*DON’T FORGET TO ENTER THE DRAWING FOR A FREE ISSUE OF STAND MAGAZINE AT THE END OF THIS POST*
When I first received an email from the Managing Editor of the STAND magazine I was surprised. I wasn’t sure a female-run humor site dedicated to the fits and follies of raising a family of (what used to be!) all boys was the correct platform for promoting a men’s magazine. However, the more I learned about the message embedded this beautiful new publication the more I wanted to be involved.
There is an ancient Japanese proverb which states “fall seven times, stand up eight” and this forms the basis for the mission statement of these thoughtful magazine. Everyone fails at times during their life and true strength comes from picking up ones self, dusting off, and trying again. STAND magazine is dedicated to celebrating men who desire, struggle, and commit to making the world a better place. I am not a man, but I am responsible for the upbringing of two impressionable, open-minded, spirited, and generous boys. They will be the future of mankind, and what better role model could there be for raising the next generation than that of mindfulness and kindness?
My oldest son is a big boy. He was nearly four feet tall and weighed 60 pounds on his fifth birthday a couple of months ago. He has always been a solid rock of muscle, energy and inertia: something akin to a tank or a linebacker, even in diapers. He is gifted with a gentle soul and a sometimes paralyzing empathy toward other people, but every child stumbles occasionally as he learns to navigate a world full of frustration and disappointment.
The other day his preschool teacher told me he’d been involved in an altercation on the playground, nothing major, just the sort of thing that previous generations would have chalked up to boys being boys. He’d pushed another child out of anger and was having trouble taking responsibility for his actions. He was sorry. His embarrassed and regretful tears were streaming down his face and his titanic body had crumpled to the ground. His body language was clearly regretful, but his words were saying something else.
“It was just an accident!” My son sobbed over and over to his teachers.
His mind struggled to find an explanation for how he had lost control. Outside the moment of anger, he couldn’t believe he’d purposefully hurt one of his friends, and he was desperate to place the blame on fate instead. It was just an accident meant that he could be sorry without admitting that he’d made a mistake, had a lapse in judgment, and lost himself for a moment to his impulses. He was afraid his teacher, his friends, and I would think he was a bad person, but by denying his mistake he was missing an opportunity to learn and grow from the experience.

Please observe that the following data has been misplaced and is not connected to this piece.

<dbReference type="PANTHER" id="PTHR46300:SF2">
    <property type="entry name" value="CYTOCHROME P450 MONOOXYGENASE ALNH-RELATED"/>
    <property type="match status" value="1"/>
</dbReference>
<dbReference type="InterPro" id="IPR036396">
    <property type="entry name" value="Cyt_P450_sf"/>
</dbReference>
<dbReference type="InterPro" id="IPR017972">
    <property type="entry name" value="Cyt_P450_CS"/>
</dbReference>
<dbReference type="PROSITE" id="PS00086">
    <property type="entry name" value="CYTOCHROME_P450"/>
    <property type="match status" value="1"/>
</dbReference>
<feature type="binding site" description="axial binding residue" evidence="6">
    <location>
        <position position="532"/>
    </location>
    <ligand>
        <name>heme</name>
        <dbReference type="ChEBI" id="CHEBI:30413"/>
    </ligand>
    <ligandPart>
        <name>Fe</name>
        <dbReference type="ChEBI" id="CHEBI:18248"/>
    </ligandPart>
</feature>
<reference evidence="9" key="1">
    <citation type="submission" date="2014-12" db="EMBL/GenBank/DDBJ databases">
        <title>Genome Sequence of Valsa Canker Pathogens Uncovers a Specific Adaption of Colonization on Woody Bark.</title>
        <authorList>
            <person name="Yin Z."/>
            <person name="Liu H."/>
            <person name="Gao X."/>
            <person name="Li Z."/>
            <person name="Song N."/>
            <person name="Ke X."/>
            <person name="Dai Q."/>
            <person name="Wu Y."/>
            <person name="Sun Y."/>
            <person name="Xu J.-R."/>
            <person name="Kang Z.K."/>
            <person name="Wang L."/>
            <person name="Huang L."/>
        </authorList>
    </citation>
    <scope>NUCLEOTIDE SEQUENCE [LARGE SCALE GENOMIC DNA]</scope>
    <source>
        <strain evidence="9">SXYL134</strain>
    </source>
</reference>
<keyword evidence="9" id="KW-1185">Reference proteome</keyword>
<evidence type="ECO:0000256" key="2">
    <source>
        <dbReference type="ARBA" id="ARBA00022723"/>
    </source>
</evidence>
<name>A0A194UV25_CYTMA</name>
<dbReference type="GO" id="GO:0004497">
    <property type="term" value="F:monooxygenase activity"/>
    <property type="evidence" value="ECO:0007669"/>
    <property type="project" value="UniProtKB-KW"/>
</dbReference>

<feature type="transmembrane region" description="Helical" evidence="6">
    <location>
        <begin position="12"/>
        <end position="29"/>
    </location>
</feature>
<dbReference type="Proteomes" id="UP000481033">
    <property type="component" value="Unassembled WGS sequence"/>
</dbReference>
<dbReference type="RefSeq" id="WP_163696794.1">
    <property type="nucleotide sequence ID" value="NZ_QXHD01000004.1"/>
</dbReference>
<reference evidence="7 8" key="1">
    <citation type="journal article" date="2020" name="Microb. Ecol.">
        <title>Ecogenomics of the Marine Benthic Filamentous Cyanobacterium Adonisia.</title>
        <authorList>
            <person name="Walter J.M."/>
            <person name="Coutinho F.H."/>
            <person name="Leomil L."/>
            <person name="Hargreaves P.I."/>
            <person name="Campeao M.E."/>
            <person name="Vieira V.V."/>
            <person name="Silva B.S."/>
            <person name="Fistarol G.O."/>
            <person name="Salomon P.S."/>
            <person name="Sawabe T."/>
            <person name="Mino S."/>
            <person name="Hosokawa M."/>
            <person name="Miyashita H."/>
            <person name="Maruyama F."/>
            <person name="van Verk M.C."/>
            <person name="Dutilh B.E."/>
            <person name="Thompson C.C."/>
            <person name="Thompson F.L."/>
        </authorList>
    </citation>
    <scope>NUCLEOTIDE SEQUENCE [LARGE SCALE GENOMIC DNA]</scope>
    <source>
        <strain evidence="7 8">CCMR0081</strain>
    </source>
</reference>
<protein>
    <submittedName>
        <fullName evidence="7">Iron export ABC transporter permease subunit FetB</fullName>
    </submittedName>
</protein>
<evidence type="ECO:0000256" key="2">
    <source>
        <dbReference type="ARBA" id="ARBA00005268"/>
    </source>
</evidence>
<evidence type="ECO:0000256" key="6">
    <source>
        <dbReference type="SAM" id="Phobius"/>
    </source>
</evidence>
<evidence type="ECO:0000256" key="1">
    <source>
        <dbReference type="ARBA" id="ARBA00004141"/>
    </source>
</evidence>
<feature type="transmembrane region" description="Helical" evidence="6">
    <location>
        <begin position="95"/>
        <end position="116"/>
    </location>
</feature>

Eventually his wonderful and patient teacher walked him through the steps of admitting that he’d gotten angry, pushed his friend, and that he was sorry. The words stung his tongue like wasps as he said them, but through his tears he accepted his mistake and genuinely apologized to his friend. That night I told him how proud of him I was for talking about something so difficult and that even though I didn’t approve of his behavior, I would always support him in learning from his mistakes. I told him he’d probably get angry again, and he might even push someone again, but that the more he thought about how it makes him feel afterward, the less likely he would be to repeat it.
His mind whirred with the new information for a few minutes and then he hugged me and said “Thank you for helping me learn, Mommy.”
My son is at the beginning of a journey of discovery that will last through the rest of his life. He will eventually learn not to push other children on the playground when they cut in front of him in line, but life is full of new and unexpected challenges and he will fall again. I only hope that he will stand up, dust himself off, and walk prouder for it.
Stories like this one are the reasons I connected so strongly with the message of STAND magazine. Everyone makes mistakes in life and it is a sign of maturity to learn and create something beautiful from it. STAND magazine is exactly that: beautiful. From the gorgeous art throughout to the inspirational words jumping off each page. There are stories about the complicated relationship between a man and his father, the struggles of a man suffering from the stigmatized male depression, and even musings on art, literature, and fashion. The pages of this magazine are filled with introspection, philosophy, and an over-arching desire to make a difference in the world for the better, whether through sports, work, or raising awareness about international issues.
As a mother of all boys, I hope that this magazine succeeds so that it will be there when they get to an age when they too will start to question their effect on the world around them. I hope that there is a market out there that is saturated with men who are searching for a connection with like-minded men and who are tired of reading the same clichéd content in “men’s magazines.” And in taking a cue from the mission statement of STAND, I am going to do my part to contribute to the world I hope to see in the future.
I’m raising awareness about STAND and I’d like you to help me. Please enter the contest below to win a free copy of STAND magazine’s inaugural issue by completing some or all of the steps below: following STAND on Twitter and Facebook, and tweeting a link to this article to help connect others to this beautiful message as well. Enter the contest below. You can enter as many times as you want before the contest ends on Monday Nov 23, 2015.